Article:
Yukon Conservation Society position on a Yukon Carbon Tax
YCS has prepared a discussion paper that provides recommendationd on how Yukon could apply a carbon tax to achieve the Yukon’s share of Canada’s Paris commitments. These recommendations include:
- Returning all the revenue from the carbon tax to residents is the stated aim of Yukon government. If the rebate takes the form of a cheque sent directly to individual Yukoners, frugal behaviour would be rewarded. However, this alone would not enable making big-ticket choices, at least not unless one is already wealthy. For example, converting one’s home from oil or gas heating to an air source heat pump is very expensive for most people. Ditching one’s cheap-to-buy gas guzzler for a PEV is expensive and beyond the reach of many people.
- YCS therefore respectfully recommends that the Yukon direct part of its carbon tax revenue towards rewarding frugal emitters and people living in poverty in the form of rebates, and part of the revenue towards a fund that would enable low- and zerocarbon choices, tackling as priorities the transportation and building sectors.
- Yukon has an Energy Strategy and a Climate Change Action Plan. The documents are produced by different departments and are not tightly integrated. The main driver of climate change is how we use energy. YCS therefore respectfully recommends that Yukon immediately revisit both plans and integrate them into one overarching climate and energy plan.
- YCS respectfully recommends Yukon immediately set a carbon emission reduction goal to aid in crafting the carbon pricing regime.
Read the full paper here.
Natural gas & fracking
Hydraulic fracturing or 'fracking' has never taken place in the Yukon and YCS is actively working to ensure it never does. The Select Committee on the Risks and Benefits of Hydraulic Fracturing made a series of recommendations which compounded with economic, climate and environmental realities mean that fracking is very unlikely ever to occur here. However, despite these recommendations, and the widespread opposition to fracking in the Yukon, the Yukon government refuses to shut the door on this destructive and wasteful practice.
Northern Cross Yukon & Eagle Plain Basin
Currently, one company is interested in actively exploring in North Yukon at Eagle Plain. Northern Cross Yukon (NCY), a Calgary-based, majority Chinese-owned minor company with one asset, exploration properties at Eagle Plan, is trying to get through a YESAB screening. NCY wants to drill up to 20 wells to look for oil or gas (depending on the price), build up to 80 km of new roads and run the wells for up to two years each to get a definitive idea of the quantity of oil and gas. In January 2016, YESAB referred the project to a more in depth screening by an Executive Committee of YESAB, based on YESAB’s inability to measure the effect of the project on the movement of the Porcupine caribou herd, and the effect of any changes on aboriginal ability to harvest caribou. NCY took issue with this referral and is taking YESAB to court, seeking to overturn the referral and to get permission to proceed with the project. At this date, the case has not been heard. YCS is of the opinion that this situation is the fault of NCY; throughout the history of NCY’s YESAB applications, dating back to 2006, it has consistently been reluctant to respond to YESAB’s questions and is often dismissive of YESAB’s concerns. NCY’s reluctance to properly engage with the Porcupine Caribou Management Board exacerbated the situation.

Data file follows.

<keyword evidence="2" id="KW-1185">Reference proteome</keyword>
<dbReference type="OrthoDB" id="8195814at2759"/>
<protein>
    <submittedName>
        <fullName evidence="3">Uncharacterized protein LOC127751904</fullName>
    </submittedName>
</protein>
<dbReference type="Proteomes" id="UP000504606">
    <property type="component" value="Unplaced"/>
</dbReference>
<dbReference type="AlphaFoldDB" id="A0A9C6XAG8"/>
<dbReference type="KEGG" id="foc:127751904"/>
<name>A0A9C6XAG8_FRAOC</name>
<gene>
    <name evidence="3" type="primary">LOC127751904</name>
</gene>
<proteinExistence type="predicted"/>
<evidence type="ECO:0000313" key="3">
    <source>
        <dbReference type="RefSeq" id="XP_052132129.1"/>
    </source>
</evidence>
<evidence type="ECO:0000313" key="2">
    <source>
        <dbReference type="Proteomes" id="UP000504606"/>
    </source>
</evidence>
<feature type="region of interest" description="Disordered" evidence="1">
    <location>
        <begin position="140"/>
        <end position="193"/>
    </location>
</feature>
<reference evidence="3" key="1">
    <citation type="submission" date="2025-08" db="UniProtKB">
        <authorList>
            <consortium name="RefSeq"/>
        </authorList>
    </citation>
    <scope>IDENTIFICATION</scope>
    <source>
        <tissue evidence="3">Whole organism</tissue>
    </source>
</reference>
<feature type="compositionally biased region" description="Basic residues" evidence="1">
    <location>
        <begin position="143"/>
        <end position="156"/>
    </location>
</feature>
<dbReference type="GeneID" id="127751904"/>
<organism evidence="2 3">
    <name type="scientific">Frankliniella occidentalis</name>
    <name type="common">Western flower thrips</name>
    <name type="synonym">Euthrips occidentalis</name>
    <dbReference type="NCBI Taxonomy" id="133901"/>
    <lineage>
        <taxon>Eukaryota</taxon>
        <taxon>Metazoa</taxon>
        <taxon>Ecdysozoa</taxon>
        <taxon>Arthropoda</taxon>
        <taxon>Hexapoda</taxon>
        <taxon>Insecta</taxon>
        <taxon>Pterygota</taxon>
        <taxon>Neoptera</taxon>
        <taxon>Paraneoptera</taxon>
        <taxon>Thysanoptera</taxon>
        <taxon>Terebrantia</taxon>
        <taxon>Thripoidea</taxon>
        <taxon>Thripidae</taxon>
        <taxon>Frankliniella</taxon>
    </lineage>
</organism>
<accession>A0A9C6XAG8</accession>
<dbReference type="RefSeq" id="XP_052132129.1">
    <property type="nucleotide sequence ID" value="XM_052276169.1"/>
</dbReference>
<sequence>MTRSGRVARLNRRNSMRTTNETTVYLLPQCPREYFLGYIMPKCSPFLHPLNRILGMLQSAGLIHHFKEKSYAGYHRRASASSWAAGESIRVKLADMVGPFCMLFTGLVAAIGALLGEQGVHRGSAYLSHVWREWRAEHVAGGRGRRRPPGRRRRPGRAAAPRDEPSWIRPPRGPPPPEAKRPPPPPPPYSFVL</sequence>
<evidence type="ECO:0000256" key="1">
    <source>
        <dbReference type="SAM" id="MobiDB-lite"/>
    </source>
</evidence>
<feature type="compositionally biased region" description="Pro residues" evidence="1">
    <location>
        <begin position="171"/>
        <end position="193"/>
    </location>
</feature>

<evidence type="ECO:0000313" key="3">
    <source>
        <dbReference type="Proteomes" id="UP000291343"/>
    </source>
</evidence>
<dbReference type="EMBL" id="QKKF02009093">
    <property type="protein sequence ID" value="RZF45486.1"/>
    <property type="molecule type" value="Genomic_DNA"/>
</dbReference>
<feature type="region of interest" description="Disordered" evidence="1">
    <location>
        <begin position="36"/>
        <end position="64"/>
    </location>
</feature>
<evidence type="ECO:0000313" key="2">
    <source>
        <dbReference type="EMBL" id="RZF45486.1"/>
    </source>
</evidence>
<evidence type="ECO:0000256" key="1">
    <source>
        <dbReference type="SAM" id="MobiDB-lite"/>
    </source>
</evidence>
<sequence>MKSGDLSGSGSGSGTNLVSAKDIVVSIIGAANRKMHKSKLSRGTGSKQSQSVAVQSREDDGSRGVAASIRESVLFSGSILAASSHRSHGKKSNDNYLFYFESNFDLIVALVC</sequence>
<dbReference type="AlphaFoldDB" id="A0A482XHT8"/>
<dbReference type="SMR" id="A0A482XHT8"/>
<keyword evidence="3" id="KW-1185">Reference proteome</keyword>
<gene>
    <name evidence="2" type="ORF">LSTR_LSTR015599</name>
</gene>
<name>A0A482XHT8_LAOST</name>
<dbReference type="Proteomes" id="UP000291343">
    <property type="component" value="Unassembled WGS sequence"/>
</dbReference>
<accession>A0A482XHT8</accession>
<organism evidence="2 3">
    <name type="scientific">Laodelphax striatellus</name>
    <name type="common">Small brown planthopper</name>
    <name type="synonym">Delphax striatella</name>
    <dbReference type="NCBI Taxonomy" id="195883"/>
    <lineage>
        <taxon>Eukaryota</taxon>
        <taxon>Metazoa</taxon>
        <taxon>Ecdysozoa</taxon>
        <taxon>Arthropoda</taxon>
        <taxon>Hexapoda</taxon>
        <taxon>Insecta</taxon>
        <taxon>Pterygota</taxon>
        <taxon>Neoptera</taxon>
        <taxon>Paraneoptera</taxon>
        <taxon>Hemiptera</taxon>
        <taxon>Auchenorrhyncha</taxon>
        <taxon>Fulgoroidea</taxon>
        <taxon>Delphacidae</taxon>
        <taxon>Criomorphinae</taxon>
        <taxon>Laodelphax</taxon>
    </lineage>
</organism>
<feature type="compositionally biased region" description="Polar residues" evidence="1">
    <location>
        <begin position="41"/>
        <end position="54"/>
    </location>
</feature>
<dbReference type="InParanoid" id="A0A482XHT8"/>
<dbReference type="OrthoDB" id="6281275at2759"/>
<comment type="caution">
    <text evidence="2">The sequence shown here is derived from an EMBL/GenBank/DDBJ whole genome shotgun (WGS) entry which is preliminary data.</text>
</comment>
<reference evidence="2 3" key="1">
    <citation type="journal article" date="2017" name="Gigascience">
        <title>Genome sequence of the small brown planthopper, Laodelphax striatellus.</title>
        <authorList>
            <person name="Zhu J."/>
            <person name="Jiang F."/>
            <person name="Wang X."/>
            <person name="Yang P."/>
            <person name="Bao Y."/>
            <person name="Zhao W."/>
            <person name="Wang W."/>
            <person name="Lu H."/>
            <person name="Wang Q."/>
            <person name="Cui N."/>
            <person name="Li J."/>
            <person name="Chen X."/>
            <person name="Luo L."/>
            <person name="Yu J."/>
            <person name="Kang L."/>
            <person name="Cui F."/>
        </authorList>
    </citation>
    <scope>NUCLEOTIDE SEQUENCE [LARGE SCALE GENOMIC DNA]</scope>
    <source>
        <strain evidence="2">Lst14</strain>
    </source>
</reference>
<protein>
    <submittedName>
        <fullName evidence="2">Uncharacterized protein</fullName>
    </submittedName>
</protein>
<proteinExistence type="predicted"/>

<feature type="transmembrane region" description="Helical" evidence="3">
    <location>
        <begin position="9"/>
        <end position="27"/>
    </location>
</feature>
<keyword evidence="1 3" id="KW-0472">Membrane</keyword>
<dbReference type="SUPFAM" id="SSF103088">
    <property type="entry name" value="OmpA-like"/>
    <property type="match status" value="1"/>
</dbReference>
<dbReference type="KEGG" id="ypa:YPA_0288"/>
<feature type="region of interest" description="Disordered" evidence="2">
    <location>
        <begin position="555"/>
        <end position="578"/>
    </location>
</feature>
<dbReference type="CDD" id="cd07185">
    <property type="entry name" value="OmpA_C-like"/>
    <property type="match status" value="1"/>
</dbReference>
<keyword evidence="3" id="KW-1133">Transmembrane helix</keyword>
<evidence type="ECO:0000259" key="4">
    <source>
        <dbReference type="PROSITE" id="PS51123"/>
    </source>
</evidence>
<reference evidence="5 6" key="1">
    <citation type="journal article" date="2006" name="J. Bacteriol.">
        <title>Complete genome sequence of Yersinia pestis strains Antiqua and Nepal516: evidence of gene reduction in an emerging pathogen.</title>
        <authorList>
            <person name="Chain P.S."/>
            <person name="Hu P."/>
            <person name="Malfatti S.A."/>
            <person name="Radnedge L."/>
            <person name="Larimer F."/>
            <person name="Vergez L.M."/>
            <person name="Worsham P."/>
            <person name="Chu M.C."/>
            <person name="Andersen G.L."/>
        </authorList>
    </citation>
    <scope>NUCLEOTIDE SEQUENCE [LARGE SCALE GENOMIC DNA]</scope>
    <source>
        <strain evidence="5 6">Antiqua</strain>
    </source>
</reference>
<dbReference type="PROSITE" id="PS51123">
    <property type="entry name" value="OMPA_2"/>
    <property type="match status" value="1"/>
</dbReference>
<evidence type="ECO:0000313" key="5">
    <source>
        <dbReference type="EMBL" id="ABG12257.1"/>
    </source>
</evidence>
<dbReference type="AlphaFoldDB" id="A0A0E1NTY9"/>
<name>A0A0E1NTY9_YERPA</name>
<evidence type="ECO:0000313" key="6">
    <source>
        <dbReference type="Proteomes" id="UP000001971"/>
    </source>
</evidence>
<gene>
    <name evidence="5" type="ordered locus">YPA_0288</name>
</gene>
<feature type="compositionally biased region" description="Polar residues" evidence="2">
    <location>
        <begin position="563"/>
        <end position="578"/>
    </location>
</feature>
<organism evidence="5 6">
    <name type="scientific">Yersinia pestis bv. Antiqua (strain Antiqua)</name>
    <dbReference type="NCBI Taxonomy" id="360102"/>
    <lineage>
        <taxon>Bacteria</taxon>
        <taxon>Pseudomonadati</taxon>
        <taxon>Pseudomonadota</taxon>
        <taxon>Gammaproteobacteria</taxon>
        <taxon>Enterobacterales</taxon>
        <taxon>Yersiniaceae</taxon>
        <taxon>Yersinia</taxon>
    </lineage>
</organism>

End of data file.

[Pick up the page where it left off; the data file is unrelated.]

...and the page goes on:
The Yukon and The Arctic
The Yukon and the Arctic Research Report was conducted in May 2016 by Pénélope Langlais-Oligny during her internship with the Yukon Conservation Society. The goal of the research was to identify the important issues in the Yukon North Slope and the Beaufort Sea from an environmental point of view to help YCS develop an official opinion on Arctic Ocean issues.The research was presented in June 2016 to YCS with the support of a power point presentation.
This gas basin was offered up for exploration by Yukon Government with the expectation that the resources would require fracking to extract. The public outcry about fracking so close to Yukon’s largest community was so vociferous that the government withdrew it from consideration until at least the next election. This situation, combined with NCY’s proposal to potentially frack at Eagle Plain led directly to the formation of the Select Committee on the Risks and Benefits of Hydraulic Fracturing (RBF).
Southeast Yukon – Liard Basin
Home of the Kotaneelee play, the only historically productive gas field in Yukon. The Kotaneelee ran from 1992 until 2012 when it became depleted to the point it was no longer economic. The Kotaneelee is part of the Liard basin, which was recently identified as being the second largest gas basin in Canada. A small part of the basin is in Yukon. The Yukon government is currently planning further assessment of the basin. All the gas in this basin would need to be fracked.